When a woman is diagnosed with breast cancer, many times radiation therapy is performed to save her life, but a new European study finds radiation may increase the chance of developing heart disease for some women.
Dr. Juan Carlos Plana did not take part in the study but is a cardio oncologist at Cleveland Clinic.
"What we can say is that radiotherapy is going to accelerate the process of arthrosclerosis," said Dr. Plana.
Oxford university researchers looked at over 2000 european women who received radiation for breast cancer.
They found a link between higher doses, measured in "grays," and an increased likelihood of developing heart disease.
In fact, for each gray, there was a better than 7 percent increase in the rate of major coronary events.
"What happens is the radiation causes damage to the inner lining of the vessels. And as a result of that you will start the process of inflammation," said Dr. Plana.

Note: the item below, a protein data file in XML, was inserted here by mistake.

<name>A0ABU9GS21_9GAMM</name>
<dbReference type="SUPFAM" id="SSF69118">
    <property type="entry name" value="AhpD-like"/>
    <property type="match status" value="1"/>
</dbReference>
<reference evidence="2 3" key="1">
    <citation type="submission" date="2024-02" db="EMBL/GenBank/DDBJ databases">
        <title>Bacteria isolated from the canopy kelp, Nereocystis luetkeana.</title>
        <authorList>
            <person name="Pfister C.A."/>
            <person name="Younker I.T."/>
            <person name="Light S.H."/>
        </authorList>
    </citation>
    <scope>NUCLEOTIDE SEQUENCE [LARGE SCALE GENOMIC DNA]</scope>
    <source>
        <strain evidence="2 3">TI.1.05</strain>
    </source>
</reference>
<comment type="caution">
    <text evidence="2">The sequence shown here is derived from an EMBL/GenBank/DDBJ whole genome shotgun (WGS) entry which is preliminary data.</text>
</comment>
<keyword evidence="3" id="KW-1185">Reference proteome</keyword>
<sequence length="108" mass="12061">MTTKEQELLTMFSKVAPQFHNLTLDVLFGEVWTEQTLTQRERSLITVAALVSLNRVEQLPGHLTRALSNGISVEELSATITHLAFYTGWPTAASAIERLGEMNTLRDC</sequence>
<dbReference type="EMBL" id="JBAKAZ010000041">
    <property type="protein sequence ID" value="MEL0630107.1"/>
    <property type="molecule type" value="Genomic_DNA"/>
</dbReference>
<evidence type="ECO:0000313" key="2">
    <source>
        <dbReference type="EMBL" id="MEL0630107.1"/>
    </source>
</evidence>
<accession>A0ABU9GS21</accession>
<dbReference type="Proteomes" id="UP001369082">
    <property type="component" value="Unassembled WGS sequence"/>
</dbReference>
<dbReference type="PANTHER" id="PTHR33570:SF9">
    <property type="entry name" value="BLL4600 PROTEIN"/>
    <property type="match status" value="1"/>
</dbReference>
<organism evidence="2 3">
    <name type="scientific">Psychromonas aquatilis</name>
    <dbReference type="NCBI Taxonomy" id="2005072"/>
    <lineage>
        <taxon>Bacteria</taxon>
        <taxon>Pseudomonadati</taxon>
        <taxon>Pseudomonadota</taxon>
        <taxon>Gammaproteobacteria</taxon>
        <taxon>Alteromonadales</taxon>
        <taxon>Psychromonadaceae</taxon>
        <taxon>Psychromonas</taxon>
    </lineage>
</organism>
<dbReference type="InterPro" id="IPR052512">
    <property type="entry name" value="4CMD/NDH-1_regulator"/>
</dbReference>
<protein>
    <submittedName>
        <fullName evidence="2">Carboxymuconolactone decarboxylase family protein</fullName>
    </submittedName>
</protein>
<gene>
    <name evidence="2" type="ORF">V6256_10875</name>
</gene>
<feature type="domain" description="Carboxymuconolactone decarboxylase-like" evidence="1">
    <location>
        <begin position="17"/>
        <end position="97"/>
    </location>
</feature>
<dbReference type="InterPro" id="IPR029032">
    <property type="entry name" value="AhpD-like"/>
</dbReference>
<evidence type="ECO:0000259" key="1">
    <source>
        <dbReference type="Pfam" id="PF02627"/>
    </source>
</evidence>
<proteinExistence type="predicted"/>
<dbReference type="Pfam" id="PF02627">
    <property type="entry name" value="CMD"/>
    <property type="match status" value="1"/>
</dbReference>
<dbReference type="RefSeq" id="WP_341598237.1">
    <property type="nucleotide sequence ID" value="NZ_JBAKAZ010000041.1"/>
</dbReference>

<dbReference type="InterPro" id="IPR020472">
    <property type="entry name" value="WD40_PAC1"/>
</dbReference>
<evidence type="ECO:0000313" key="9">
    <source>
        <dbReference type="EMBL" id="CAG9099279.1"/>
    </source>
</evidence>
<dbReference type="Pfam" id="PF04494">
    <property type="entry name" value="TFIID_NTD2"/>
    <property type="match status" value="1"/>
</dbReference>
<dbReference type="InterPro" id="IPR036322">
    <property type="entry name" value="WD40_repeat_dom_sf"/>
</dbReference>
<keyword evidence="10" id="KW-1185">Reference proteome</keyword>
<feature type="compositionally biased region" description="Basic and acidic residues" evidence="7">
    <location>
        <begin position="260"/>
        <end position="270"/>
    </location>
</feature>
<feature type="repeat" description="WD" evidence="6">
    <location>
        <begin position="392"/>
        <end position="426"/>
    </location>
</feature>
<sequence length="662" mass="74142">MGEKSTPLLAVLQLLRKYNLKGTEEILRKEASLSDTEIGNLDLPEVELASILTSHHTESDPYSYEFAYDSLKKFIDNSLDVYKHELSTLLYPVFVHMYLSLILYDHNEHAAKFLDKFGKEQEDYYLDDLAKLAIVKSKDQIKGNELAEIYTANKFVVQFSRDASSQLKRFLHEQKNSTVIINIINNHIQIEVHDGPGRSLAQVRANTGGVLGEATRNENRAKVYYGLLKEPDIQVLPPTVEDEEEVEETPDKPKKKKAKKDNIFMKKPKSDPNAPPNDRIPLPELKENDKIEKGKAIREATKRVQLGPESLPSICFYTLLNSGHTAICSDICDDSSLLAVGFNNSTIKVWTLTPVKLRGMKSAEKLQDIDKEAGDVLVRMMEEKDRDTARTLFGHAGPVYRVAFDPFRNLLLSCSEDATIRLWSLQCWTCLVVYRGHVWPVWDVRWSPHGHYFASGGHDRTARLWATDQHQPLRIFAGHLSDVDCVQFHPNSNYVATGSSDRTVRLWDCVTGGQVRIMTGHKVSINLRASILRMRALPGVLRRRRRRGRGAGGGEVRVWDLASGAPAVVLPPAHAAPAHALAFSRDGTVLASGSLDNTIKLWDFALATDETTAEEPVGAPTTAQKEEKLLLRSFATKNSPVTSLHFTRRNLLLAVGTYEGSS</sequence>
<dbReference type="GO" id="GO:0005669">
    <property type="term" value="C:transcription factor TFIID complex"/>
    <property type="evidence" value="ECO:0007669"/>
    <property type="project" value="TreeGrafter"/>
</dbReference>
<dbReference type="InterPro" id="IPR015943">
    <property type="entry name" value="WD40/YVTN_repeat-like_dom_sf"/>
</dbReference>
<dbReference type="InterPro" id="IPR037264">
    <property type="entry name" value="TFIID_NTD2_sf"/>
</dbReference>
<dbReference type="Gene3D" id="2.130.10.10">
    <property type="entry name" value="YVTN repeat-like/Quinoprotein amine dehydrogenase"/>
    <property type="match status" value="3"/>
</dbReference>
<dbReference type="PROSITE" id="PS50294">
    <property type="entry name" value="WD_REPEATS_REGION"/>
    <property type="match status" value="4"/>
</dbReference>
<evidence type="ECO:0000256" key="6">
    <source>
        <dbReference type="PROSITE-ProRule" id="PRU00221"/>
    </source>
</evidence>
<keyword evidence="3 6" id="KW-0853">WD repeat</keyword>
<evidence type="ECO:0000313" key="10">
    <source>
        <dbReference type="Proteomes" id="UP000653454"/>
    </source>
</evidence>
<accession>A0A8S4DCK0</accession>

Researchers say the increased risk may begin within a few years of exposure and could last at least 20 years.
Dr. Plana says there is a lot to gain by undergoing radiation therapy, but women need to understand the other risk factors that are involved.
"From the beginning there needs to be a coordination of care between the patient, the cardiologist, and the oncologist," said Dr. Plana.
Complete findings are in the "new england journal of medicine."
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